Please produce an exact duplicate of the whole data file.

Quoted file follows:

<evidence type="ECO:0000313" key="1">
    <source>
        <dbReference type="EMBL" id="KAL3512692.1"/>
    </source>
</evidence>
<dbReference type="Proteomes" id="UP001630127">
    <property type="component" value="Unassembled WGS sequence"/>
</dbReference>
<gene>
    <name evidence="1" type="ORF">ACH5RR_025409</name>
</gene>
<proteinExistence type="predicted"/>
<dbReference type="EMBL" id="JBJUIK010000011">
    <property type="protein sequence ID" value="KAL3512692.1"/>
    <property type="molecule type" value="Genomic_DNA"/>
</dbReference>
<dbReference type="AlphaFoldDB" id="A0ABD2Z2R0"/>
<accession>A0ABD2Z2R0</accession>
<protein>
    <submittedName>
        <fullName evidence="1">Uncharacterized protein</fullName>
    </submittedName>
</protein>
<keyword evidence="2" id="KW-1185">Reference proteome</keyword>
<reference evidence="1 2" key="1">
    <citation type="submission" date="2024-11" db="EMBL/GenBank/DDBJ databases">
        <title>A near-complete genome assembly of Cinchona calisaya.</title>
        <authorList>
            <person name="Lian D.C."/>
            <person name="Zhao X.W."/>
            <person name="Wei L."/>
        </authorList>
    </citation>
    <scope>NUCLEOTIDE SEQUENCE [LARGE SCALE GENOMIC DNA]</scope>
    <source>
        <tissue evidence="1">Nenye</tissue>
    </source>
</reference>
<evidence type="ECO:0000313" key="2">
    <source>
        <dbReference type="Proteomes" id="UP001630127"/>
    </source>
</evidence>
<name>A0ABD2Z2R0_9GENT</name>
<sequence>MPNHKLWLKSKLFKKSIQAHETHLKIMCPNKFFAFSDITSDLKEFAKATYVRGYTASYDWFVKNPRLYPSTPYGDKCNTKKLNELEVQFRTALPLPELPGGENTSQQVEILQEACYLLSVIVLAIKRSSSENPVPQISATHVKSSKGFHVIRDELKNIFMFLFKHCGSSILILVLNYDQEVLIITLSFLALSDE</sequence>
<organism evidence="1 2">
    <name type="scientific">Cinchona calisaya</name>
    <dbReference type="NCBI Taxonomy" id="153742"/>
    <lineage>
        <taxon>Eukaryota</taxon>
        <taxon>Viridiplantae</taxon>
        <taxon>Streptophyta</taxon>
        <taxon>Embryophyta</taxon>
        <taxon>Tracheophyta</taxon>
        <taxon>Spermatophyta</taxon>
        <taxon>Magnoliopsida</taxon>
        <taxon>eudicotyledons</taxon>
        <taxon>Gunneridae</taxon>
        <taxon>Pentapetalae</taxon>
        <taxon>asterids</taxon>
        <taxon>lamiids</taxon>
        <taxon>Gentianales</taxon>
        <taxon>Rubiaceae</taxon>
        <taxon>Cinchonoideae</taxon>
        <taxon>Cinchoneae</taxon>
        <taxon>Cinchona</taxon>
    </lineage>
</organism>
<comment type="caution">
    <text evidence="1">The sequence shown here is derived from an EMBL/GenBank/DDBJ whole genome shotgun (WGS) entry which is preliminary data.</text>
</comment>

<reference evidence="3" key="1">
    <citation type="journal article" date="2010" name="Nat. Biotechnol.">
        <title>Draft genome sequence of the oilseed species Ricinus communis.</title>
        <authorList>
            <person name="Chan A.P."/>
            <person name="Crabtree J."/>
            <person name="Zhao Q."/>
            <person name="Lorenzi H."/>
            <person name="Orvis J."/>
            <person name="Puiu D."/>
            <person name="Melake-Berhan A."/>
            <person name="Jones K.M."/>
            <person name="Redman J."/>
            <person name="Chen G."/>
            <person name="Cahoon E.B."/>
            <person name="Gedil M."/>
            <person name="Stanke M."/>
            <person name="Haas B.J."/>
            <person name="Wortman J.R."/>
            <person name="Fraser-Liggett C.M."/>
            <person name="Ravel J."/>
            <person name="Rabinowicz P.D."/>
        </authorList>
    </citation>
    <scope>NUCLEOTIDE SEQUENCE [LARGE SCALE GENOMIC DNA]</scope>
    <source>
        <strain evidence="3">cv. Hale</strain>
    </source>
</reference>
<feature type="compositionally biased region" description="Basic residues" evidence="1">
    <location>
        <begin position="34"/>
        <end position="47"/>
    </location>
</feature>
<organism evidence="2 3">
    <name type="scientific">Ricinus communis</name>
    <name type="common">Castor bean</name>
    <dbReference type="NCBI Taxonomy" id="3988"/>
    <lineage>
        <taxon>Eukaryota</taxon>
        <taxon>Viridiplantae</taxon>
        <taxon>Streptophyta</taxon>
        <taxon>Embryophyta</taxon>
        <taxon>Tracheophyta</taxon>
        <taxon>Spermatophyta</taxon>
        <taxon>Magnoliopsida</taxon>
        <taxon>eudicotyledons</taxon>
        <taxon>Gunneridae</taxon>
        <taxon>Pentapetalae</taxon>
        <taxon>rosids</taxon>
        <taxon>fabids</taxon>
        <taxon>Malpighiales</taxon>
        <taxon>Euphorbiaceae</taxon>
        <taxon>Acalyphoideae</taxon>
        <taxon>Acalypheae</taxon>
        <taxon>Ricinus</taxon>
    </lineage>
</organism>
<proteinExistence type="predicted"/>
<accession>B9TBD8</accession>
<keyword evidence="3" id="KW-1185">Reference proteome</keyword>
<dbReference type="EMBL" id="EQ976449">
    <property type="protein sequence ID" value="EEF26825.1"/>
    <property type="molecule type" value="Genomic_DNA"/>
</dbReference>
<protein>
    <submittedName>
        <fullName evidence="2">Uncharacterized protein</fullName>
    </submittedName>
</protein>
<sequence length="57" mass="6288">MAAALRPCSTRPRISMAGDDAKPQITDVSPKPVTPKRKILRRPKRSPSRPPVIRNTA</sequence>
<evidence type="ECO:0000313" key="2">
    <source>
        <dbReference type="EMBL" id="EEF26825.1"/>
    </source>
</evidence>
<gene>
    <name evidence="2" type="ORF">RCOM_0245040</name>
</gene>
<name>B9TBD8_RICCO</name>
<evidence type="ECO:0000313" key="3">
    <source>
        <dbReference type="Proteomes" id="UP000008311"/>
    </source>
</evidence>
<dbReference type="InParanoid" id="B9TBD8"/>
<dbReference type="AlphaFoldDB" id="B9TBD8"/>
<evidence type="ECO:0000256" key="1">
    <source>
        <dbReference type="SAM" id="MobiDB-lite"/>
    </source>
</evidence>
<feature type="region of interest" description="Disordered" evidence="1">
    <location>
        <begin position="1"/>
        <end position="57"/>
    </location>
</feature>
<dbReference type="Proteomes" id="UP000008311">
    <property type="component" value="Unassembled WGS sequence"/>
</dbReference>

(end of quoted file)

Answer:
<evidence type="ECO:0000313" key="1">
    <source>
        <dbReference type="EMBL" id="KAL3512692.1"/>
    </source>
</evidence>
<dbReference type="Proteomes" id="UP001630127">
    <property type="component" value="Unassembled WGS sequence"/>
</dbReference>
<gene>
    <name evidence="1" type="ORF">ACH5RR_025409</name>
</gene>
<proteinExistence type="predicted"/>
<dbReference type="EMBL" id="JBJUIK010000011">
    <property type="protein sequence ID" value="KAL3512692.1"/>
    <property type="molecule type" value="Genomic_DNA"/>
</dbReference>
<dbReference type="AlphaFoldDB" id="A0ABD2Z2R0"/>
<accession>A0ABD2Z2R0</accession>
<protein>
    <submittedName>
        <fullName evidence="1">Uncharacterized protein</fullName>
    </submittedName>
</protein>
<keyword evidence="2" id="KW-1185">Reference proteome</keyword>
<reference evidence="1 2" key="1">
    <citation type="submission" date="2024-11" db="EMBL/GenBank/DDBJ databases">
        <title>A near-complete genome assembly of Cinchona calisaya.</title>
        <authorList>
            <person name="Lian D.C."/>
            <person name="Zhao X.W."/>
            <person name="Wei L."/>
        </authorList>
    </citation>
    <scope>NUCLEOTIDE SEQUENCE [LARGE SCALE GENOMIC DNA]</scope>
    <source>
        <tissue evidence="1">Nenye</tissue>
    </source>
</reference>
<evidence type="ECO:0000313" key="2">
    <source>
        <dbReference type="Proteomes" id="UP001630127"/>
    </source>
</evidence>
<name>A0ABD2Z2R0_9GENT</name>
<sequence>MPNHKLWLKSKLFKKSIQAHETHLKIMCPNKFFAFSDITSDLKEFAKATYVRGYTASYDWFVKNPRLYPSTPYGDKCNTKKLNELEVQFRTALPLPELPGGENTSQQVEILQEACYLLSVIVLAIKRSSSENPVPQISATHVKSSKGFHVIRDELKNIFMFLFKHCGSSILILVLNYDQEVLIITLSFLALSDE</sequence>
<organism evidence="1 2">
    <name type="scientific">Cinchona calisaya</name>
    <dbReference type="NCBI Taxonomy" id="153742"/>
    <lineage>
        <taxon>Eukaryota</taxon>
        <taxon>Viridiplantae</taxon>
        <taxon>Streptophyta</taxon>
        <taxon>Embryophyta</taxon>
        <taxon>Tracheophyta</taxon>
        <taxon>Spermatophyta</taxon>
        <taxon>Magnoliopsida</taxon>
        <taxon>eudicotyledons</taxon>
        <taxon>Gunneridae</taxon>
        <taxon>Pentapetalae</taxon>
        <taxon>asterids</taxon>
        <taxon>lamiids</taxon>
        <taxon>Gentianales</taxon>
        <taxon>Rubiaceae</taxon>
        <taxon>Cinchonoideae</taxon>
        <taxon>Cinchoneae</taxon>
        <taxon>Cinchona</taxon>
    </lineage>
</organism>
<comment type="caution">
    <text evidence="1">The sequence shown here is derived from an EMBL/GenBank/DDBJ whole genome shotgun (WGS) entry which is preliminary data.</text>
</comment>

<reference evidence="3" key="1">
    <citation type="journal article" date="2010" name="Nat. Biotechnol.">
        <title>Draft genome sequence of the oilseed species Ricinus communis.</title>
        <authorList>
            <person name="Chan A.P."/>
            <person name="Crabtree J."/>
            <person name="Zhao Q."/>
            <person name="Lorenzi H."/>
            <person name="Orvis J."/>
            <person name="Puiu D."/>
            <person name="Melake-Berhan A."/>
            <person name="Jones K.M."/>
            <person name="Redman J."/>
            <person name="Chen G."/>
            <person name="Cahoon E.B."/>
            <person name="Gedil M."/>
            <person name="Stanke M."/>
            <person name="Haas B.J."/>
            <person name="Wortman J.R."/>
            <person name="Fraser-Liggett C.M."/>
            <person name="Ravel J."/>
            <person name="Rabinowicz P.D."/>
        </authorList>
    </citation>
    <scope>NUCLEOTIDE SEQUENCE [LARGE SCALE GENOMIC DNA]</scope>
    <source>
        <strain evidence="3">cv. Hale</strain>
    </source>
</reference>
<feature type="compositionally biased region" description="Basic residues" evidence="1">
    <location>
        <begin position="34"/>
        <end position="47"/>
    </location>
</feature>
<organism evidence="2 3">
    <name type="scientific">Ricinus communis</name>
    <name type="common">Castor bean</name>
    <dbReference type="NCBI Taxonomy" id="3988"/>
    <lineage>
        <taxon>Eukaryota</taxon>
        <taxon>Viridiplantae</taxon>
        <taxon>Streptophyta</taxon>
        <taxon>Embryophyta</taxon>
        <taxon>Tracheophyta</taxon>
        <taxon>Spermatophyta</taxon>
        <taxon>Magnoliopsida</taxon>
        <taxon>eudicotyledons</taxon>
        <taxon>Gunneridae</taxon>
        <taxon>Pentapetalae</taxon>
        <taxon>rosids</taxon>
        <taxon>fabids</taxon>
        <taxon>Malpighiales</taxon>
        <taxon>Euphorbiaceae</taxon>
        <taxon>Acalyphoideae</taxon>
        <taxon>Acalypheae</taxon>
        <taxon>Ricinus</taxon>
    </lineage>
</organism>
<proteinExistence type="predicted"/>
<accession>B9TBD8</accession>
<keyword evidence="3" id="KW-1185">Reference proteome</keyword>
<dbReference type="EMBL" id="EQ976449">
    <property type="protein sequence ID" value="EEF26825.1"/>
    <property type="molecule type" value="Genomic_DNA"/>
</dbReference>
<protein>
    <submittedName>
        <fullName evidence="2">Uncharacterized protein</fullName>
    </submittedName>
</protein>
<sequence length="57" mass="6288">MAAALRPCSTRPRISMAGDDAKPQITDVSPKPVTPKRKILRRPKRSPSRPPVIRNTA</sequence>
<evidence type="ECO:0000313" key="2">
    <source>
        <dbReference type="EMBL" id="EEF26825.1"/>
    </source>
</evidence>
<gene>
    <name evidence="2" type="ORF">RCOM_0245040</name>
</gene>
<name>B9TBD8_RICCO</name>
<evidence type="ECO:0000313" key="3">
    <source>
        <dbReference type="Proteomes" id="UP000008311"/>
    </source>
</evidence>
<dbReference type="InParanoid" id="B9TBD8"/>
<dbReference type="AlphaFoldDB" id="B9TBD8"/>
<evidence type="ECO:0000256" key="1">
    <source>
        <dbReference type="SAM" id="MobiDB-lite"/>
    </source>
</evidence>
<feature type="region of interest" description="Disordered" evidence="1">
    <location>
        <begin position="1"/>
        <end position="57"/>
    </location>
</feature>
<dbReference type="Proteomes" id="UP000008311">
    <property type="component" value="Unassembled WGS sequence"/>
</dbReference>